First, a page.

Indiana Arts Commission Announces 2020 Recipients of State's Highest Honor in the Arts
The Indiana Arts Commission in partnership with the Office of the Governor announces the 2020 recipients of the Governor's Arts Award.
Originally presented in 1973, these awards recognize excellence in artistic achievement, philanthropy, arts education, and leadership in the arts and are presented biennially at a public event. The public event for the 2020 recipients has been postponed to 2021 due to the public health crisis.
More information about the public event, including the date, will be available early next year.
2020 Governor's Arts Award recipients:
Jim Bodenmiller, Advocate (West Lafayette, IN)
Jim's work on behalf of the arts has had a long history of impact in the Tippecanoe County region. He has served on the board of many arts institutions, with a leadership style that was instrumental in putting several on a path to sustainability. As an IAC Commissioner, and later as chair, Jim oversaw the implementation of the Regional Arts Partner system which continues today as a successful model for equitably distributing funds to all the state's 92 counties. In 1997, Jim retired from Eli Lilly after 35 years with the company. He continues as a strong advocate for the arts in the state, presenting to legislators and committees of the General Assembly.
Michael Cleveland, Musician (Henryville, IN)
With a Grammy win and a record-setting 12 wins as Fiddle Player of the Year by the International Bluegrass Music Association, fiddler Michael Cleveland’s indomitable spirit, rare talent and work ethic have brought him to the pinnacle of his profession. His masterful playing attracts an all-star roster of guests on his 2019 release, TALL FIDDLER. The album, co-produced by Jeff White and Sean Sullivan along with Cleveland, is peppered with the same level of musical potency that first lit a fire in Cleveland, prompting him to form his band Flamekeeper, recently profiled in the inspiring documentary Flamekeeper: The Michael Cleveland Story, and take the stage as a touring musician.
Hurley Goodall, Advocate (Muncie, IN)
Born in 1927, Hurley graduated from Muncie Central High School in 1945, worked in the U.S. Army Corps of Engineers from 1945-47 and was a civil rights leader in the 1950s-60s. In 1976, he co-authored a book entitled A History of Negroes in Muncie. In 1980, he presented the Black Muncie History Collection to the Ball State University Bracken Library where it is still available in its Archives and Special Collections. Hurley Goodall was instrumental in the development of the Indiana Arts Commission Arts Trust and the passage of the enabling legislation for the Arts Trust.
John Green, Author (Indianapolis, IN)
John Green is the #1 New York Times bestselling author of Looking for Alaska, An Abundance of Katherines, Paper Towns, The Fault in Our Stars, and Turtles All the Way Down. He is also the coauthor, with David Levithan, of Will Grayson, Will Grayson. He was the 2006 recipient of the Michael L. Printz Award, a 2009 Edgar Award winner, and has twice been a finalist for the Los Angeles Times Book Prize. Green’s books have been published in more than 55 languages and over 24 million copies are in print. John grew up in Orlando, Florida before attending Indian Springs School and then Kenyon College. He currently lives in Indianapolis with his family.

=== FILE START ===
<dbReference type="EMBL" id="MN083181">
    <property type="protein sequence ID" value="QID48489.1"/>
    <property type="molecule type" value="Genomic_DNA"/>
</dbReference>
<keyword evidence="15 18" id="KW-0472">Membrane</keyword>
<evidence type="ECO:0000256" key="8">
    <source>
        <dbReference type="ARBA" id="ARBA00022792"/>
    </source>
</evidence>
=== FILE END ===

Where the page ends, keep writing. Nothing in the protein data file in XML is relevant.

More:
Harrison Center for the Arts, Arts Organization (Indianapolis, IN)
The Harrison Center is a force for cultural development in Indianapolis and a model for community arts, education, and urban revitalization programs across America. The organization addresses community problems with cultural solutions: art, music, education, and grassroots activism. The Harrison Center also cultivates emerging art patrons by redefining the boundaries of artist and audience: everyone is part of the art.
Robert and Barbara Stevens, Advocates (Columbus, IN)
Since moving to Columbus, Indiana in 1985, Bob and Barbara Stevens have been leaders in business and supporters of the arts. The Stevens believe in giving back and leaving a legacy for their community and Columbus has benefited from their support of numerous arts and community-based organizations. Their commitment to Columbus and the surrounding area can be seen in the range of projects, causes and Indiana artists they have supported including the Columbus Area Arts Council, Columbus Indiana Philharmonic Orchestra, the New Commons Building in Columbus, Indiana University J Irwin Miller Architecture Program in Columbus, the Brown County Art Gallery Expansion and the new Visitor Center at the T C Steele State Historic Site in Brown County.
2020 Governor's Emerging Artist Award recipient:
Amy Oelsner, Musician (Bloomington, IN)
Amy Oelsner’s homemade pop songs sparkle with these eternal truths: that story-telling is part of being alive, and excavating the past is part of growth. Oelsner, who records as Amy O, is a lifer of the indie-pop underground. Her latest, Shell, brims with poetic granular details of everyday life; it’s her third studio album, and tenth including her many years of home recordings. In addition to music, Amy was the Assistant Director of Rhino's Youth Center and led the Zine Writing Program, which encouraged adolescents to share their own stories and engage with the public in creative ways. More recently, Oelsner has dug even deeper into her work as an educator and arts organizer. She’s been teaching songwriting at Ivy Tech Community College and is the Founder/Director of Girls Rock Bloomington, a music camp for girls, trans and non-binary youth that teaches positive self-esteem and self-expression through music education and mentorship.